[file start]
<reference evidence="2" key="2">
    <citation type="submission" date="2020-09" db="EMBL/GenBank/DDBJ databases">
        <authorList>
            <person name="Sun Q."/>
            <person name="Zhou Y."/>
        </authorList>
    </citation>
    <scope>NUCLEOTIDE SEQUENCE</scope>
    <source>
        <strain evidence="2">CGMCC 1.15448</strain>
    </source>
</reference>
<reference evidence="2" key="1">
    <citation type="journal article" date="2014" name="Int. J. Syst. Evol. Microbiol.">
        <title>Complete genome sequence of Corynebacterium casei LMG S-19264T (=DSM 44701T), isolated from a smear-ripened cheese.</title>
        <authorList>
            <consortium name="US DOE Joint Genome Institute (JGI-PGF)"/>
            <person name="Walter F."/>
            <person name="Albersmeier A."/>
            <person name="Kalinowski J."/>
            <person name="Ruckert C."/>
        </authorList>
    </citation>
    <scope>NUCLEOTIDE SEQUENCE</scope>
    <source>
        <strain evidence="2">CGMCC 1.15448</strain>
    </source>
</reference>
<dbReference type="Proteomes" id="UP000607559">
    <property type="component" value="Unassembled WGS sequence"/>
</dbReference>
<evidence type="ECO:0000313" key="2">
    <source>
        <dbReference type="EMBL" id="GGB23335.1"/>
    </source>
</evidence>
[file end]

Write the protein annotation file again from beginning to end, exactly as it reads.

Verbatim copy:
<reference evidence="2" key="2">
    <citation type="submission" date="2020-09" db="EMBL/GenBank/DDBJ databases">
        <authorList>
            <person name="Sun Q."/>
            <person name="Zhou Y."/>
        </authorList>
    </citation>
    <scope>NUCLEOTIDE SEQUENCE</scope>
    <source>
        <strain evidence="2">CGMCC 1.15448</strain>
    </source>
</reference>
<reference evidence="2" key="1">
    <citation type="journal article" date="2014" name="Int. J. Syst. Evol. Microbiol.">
        <title>Complete genome sequence of Corynebacterium casei LMG S-19264T (=DSM 44701T), isolated from a smear-ripened cheese.</title>
        <authorList>
            <consortium name="US DOE Joint Genome Institute (JGI-PGF)"/>
            <person name="Walter F."/>
            <person name="Albersmeier A."/>
            <person name="Kalinowski J."/>
            <person name="Ruckert C."/>
        </authorList>
    </citation>
    <scope>NUCLEOTIDE SEQUENCE</scope>
    <source>
        <strain evidence="2">CGMCC 1.15448</strain>
    </source>
</reference>
<dbReference type="Proteomes" id="UP000607559">
    <property type="component" value="Unassembled WGS sequence"/>
</dbReference>
<evidence type="ECO:0000313" key="2">
    <source>
        <dbReference type="EMBL" id="GGB23335.1"/>
    </source>
</evidence>